Much has been made of Ian Thorpe’s attempt to qualify for London 2012, but less well known is the fact that two women aged over 40, Dara Torres and Janet Evans look set to make the games, having both qualified for the US Olympic trials.
These women are showing that age doesn’t have to be a barrier to sporting success.
Dara Torres has already broken down the age barriers, being the first woman to swim at the Olympics over the age of 40.
Torres has won twelve Olympic medals; four gold, four silver and four bronze, five of which she won in 2000 at the Sydney Olympics.
Now aged 44 she is hoping to qualify for her sixth Olympic Games.
Fellow American swimmer Janet Evans, has also qualified for the US Olympic swimming trials and at the age of 40 could face Rebecca Addlington in the 800m at London 2012.
Evans has won four gold medals, the first three an incredible 24 years ago at the Seoul Olympics and defended her 800m freestyle four years later at Barcelona.
The mother of two retired in 1996 after a disappointing performance in Atlanta, but decided to try to qualify for London 2012 after successfully returning to Masters swimming last year.
Now, it could be argued that its is more likely for women to be able to compete for longer in swimming as it is a non-impact sport, but there are plenty of examples of older women defying their age in many other sports including the tough world of cycling.
53-year-old French cyclist Jeannie Longo-Ciprelli, who won her 59th national title last year, has shown that women don’t have to be young to lead the peloton.
Jeannie won her first Olympic medal in 1992 and finished just 33 seconds behind winner Nicole Cooke in the Beijing Olympics.
In the UK the Schutt-Squadra Donne women’s cycling team was launched last month and includes the oldest woman on the British women’s series circuit.
Tracy Dresch (pictured right) is 49 and will ride alongside the youngest member of her team aged just sixteen. Tracy is no stranger to competing at an older age as she represented Great Britain at the World Masters Canoe Championships in 2006 where she won a silver medal aged 44.
Tracy, who unbelievably only started cycling at the age of 46, was selected after her successful debut road race season last year and will be racing in a series of national and international races throughout the 2012 season.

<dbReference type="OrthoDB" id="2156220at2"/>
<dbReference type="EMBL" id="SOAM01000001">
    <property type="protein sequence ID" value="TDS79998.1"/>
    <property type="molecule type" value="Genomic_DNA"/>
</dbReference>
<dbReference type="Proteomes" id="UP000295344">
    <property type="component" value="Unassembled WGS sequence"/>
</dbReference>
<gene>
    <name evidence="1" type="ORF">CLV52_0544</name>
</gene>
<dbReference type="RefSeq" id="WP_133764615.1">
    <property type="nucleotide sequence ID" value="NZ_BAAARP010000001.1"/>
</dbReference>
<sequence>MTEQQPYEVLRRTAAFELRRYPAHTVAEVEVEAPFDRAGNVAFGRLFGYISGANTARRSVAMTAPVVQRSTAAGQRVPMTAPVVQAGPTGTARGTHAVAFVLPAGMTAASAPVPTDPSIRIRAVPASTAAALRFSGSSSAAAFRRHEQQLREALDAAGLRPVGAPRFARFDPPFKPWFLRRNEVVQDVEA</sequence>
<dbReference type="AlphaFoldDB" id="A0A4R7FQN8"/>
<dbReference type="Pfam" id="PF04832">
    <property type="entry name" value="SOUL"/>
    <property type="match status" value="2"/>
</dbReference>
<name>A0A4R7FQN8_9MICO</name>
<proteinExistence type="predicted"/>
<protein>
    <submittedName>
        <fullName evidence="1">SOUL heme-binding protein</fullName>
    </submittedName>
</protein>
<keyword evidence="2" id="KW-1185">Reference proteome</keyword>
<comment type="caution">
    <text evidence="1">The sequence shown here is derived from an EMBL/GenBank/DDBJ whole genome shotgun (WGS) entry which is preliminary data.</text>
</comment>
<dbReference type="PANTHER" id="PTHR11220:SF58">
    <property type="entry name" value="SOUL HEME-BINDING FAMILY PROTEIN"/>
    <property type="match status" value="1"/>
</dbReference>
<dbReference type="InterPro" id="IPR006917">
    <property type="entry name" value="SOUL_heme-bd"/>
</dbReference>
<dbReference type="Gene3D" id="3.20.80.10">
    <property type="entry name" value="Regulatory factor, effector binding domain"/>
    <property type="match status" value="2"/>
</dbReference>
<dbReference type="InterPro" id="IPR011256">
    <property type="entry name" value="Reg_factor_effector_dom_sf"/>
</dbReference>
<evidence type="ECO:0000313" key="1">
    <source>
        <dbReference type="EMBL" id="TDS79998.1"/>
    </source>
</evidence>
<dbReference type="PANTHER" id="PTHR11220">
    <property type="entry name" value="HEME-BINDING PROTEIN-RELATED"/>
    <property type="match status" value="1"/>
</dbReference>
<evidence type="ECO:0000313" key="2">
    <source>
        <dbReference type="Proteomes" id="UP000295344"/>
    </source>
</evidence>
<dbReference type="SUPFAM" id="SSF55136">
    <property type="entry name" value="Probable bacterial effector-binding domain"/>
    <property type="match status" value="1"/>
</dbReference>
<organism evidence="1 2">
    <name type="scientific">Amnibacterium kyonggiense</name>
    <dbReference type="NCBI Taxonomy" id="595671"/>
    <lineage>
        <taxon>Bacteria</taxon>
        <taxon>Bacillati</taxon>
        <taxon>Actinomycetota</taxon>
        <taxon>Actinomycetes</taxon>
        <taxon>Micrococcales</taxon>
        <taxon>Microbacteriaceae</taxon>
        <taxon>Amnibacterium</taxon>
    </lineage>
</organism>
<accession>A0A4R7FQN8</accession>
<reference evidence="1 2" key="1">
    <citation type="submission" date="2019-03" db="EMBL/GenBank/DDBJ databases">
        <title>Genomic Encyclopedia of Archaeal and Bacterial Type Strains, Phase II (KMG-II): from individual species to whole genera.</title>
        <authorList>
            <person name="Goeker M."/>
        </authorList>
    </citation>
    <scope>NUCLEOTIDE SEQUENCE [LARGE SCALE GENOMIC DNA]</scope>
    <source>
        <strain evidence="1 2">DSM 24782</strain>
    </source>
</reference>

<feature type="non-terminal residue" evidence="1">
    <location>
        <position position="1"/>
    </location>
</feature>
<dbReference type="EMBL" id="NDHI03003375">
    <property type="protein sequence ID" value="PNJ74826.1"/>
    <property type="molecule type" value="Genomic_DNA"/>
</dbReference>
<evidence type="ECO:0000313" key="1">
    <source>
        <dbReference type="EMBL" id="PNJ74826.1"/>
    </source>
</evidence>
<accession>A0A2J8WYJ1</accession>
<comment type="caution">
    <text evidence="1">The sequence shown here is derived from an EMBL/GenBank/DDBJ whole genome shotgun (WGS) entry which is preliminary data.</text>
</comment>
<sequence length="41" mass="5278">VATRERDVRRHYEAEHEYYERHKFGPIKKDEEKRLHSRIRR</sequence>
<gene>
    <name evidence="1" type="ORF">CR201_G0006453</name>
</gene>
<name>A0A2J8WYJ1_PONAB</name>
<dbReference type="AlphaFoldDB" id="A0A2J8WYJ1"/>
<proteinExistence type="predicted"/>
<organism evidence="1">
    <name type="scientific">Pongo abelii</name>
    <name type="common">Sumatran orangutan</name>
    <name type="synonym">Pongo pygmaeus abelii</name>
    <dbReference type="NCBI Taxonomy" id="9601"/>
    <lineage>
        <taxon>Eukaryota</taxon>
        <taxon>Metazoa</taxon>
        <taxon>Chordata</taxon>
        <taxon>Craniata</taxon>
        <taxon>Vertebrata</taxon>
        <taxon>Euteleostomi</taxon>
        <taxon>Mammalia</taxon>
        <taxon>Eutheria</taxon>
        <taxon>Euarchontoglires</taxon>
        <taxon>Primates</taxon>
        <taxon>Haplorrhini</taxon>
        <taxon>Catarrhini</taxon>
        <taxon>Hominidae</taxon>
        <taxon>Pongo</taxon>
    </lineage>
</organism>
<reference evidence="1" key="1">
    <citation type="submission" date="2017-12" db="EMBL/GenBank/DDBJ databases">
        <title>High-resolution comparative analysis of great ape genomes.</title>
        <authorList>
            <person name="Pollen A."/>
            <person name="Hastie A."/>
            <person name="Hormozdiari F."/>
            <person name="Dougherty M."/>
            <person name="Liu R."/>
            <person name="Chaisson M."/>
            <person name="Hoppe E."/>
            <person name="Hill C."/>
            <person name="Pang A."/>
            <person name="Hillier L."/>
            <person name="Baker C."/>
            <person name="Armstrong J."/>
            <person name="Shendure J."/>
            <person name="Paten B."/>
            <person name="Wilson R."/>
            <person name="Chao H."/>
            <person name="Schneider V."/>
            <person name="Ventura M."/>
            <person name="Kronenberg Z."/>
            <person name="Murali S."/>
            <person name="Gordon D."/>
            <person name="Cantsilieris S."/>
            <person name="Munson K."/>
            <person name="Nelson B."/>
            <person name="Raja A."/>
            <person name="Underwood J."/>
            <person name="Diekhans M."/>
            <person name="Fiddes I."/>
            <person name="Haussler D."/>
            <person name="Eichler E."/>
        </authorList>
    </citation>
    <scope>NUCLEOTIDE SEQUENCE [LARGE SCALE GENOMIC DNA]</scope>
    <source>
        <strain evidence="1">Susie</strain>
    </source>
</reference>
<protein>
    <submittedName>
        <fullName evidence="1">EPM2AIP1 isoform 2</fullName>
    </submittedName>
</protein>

Every week, Tracy has to find the time to work, care for her family as well as training for top level British cycling.
Tracy has just returned from her international debut at the Tour of Malta and Sportsister contributor Helen Russell (pictured left) was fortunate enough to join her for a ride from her home town of Evesham, to find out what it is like to still be competing at a top level.
What does your typical training week consist of?
Most of my training is cycling specific. I usually spend 12 hours a week on the bike doing either long rides or interval sessions.
I also do two hours of Pilates and have fallen in love with Zumba, which I do once a week for fun.
Has your training had to change over the years?
The main thing is that I have to ensure that I schedule enough recovery time into my training programme. I can’t train twice a day like I used to and need more sleep otherwise I am too fatigued to perform.
I also have to stretch more and have started Pilates to help recovery and prevent injury. I have also started to drink more fluids to stay hydrated and use some supplements and even Epsom bath salts.
I remember my granny having these so I must be getting old!
How have you managed to stay fit for so long?
By not stopping training – once you stop it’s extremely hard to get the motivation to start again.
Training has become a way of life for me and with out it there’s no structure to my days. Apart from when my children were young I’ve always been doing some form of training and competing.
I was too tired to do much except look after them, never mind train.
What benefits do you think being an older athlete gives you over your younger competitors?
I’m definitely more disciplined now. When I was younger life was more about having it all, whereas now other distractions are not as alluring.
I am more self assured and worry less about what other people think about me as an athlete.
What would you say to women that are thinking about starting a sport later in life?
The rewards are immense. It helps with weight control, overall health and helps keep you feeling young. It also provides new social outlets and can also give women a new focus when the family flies the nest.
Helen Russell, Sportsister
The Women’s Sports Magazine